Do you remember those folded paper fortune-tellers from back in the old school yard? This romantic version of the origami toy is discontinued
at Colloco Homeware & Gifts but consider the DIY craft fun to be had here!
The origami fortune teller is both a toy and an art object — and maybe, with the right messages inside, an imaginative 3-d greeting card for Valentine’s Day?
I’ve always loved these things. Do you remember how there was always one kid in the crowd who knew how to fold one? At our school, it was Judy (who grew up to make her living from an interesting balance of crafts and computers). She wouldn’t tell anyone else how to do it, and drove us all nuts — you know how 10-year-old girls can be! — but I picked up a fortune teller that she’d dropped, took it home, and dissected it carefully to figure out how it all worked.
You want to know how to make one? No keeping a secret here!
Here’s the “how to” diagram for folding the paper for an origami fortune-teller:
Decorate your own!
Or you can pick up a book of pre-printed fortune tellers, for the giggling girls around your place to enjoy on a rainy Saturday or on a sleepover.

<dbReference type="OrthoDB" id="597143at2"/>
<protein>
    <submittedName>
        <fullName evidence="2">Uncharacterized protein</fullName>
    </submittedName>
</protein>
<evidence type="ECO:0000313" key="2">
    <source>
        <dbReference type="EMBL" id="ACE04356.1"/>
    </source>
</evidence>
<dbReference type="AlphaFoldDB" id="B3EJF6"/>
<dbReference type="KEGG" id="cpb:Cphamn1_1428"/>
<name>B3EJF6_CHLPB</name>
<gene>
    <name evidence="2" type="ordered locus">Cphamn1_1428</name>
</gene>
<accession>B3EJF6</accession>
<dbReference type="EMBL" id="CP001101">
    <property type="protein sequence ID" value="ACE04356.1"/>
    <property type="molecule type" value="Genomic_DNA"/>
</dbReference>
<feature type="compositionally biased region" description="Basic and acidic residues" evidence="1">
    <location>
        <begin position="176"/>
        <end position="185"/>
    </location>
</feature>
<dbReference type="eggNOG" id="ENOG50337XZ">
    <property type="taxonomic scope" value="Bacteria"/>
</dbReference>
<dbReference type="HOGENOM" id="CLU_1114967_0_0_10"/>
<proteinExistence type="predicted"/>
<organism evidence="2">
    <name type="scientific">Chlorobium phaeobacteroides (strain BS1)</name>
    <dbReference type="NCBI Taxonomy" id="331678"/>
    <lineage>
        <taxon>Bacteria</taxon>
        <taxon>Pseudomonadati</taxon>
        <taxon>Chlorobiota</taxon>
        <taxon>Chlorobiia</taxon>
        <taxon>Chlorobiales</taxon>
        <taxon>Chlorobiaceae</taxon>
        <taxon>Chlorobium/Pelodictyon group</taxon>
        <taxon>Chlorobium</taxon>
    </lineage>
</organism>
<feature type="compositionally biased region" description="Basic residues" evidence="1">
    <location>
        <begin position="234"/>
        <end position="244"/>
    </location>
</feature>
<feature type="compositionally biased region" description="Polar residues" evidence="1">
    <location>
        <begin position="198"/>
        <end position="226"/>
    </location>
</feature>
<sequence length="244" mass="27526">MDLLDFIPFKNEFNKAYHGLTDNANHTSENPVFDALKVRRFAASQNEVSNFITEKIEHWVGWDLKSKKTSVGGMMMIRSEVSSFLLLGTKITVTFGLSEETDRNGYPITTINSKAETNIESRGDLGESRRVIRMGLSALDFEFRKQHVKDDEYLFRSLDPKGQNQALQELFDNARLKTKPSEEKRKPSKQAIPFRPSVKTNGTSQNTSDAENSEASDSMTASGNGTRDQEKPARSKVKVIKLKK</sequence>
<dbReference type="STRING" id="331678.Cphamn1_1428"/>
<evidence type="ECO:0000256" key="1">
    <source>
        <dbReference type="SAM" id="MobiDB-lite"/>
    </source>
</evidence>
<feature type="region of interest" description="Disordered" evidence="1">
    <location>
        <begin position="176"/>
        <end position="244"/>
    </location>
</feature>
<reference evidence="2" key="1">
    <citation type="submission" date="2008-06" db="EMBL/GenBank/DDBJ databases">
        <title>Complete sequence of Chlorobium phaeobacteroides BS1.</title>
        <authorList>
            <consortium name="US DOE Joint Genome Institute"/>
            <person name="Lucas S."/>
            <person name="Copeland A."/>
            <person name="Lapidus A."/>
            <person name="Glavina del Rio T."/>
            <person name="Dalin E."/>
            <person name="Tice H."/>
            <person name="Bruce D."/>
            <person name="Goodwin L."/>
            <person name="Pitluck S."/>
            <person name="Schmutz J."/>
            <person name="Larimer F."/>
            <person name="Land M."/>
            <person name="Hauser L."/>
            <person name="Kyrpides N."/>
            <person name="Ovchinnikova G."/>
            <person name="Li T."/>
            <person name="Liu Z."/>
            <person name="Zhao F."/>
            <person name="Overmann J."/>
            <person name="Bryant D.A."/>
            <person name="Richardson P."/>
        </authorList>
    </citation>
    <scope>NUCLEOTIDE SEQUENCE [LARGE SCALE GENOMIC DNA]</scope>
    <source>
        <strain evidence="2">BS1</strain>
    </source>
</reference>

Back when we were kids, at lunch hour or sometimes in a slow-moving math class, Judy would pull out a neat square of folded-up notebook paper from her back pocket and open its corners to slip in her index fingers and thumbs. The other girls in our group would gather around…
First one, then another of us would “pick a number” — the number of letters in the name of the boy we liked best, most often — and Judy would open and close the paper fortune teller, one direction and then the other, while counting down the numbers. Finally, the movement would stop and one flap of the paper would be lifted to reveal the secret message or fortune.
Remember the game now?
I’ve been thinking a lot about fun grown-up crafty versions of old schoolyard games and toys lately, so we can expect to take a few more little trips down memory lane in the next few weeks. What other cool homemade toys and impromptu games do you remember, from when you were a kid?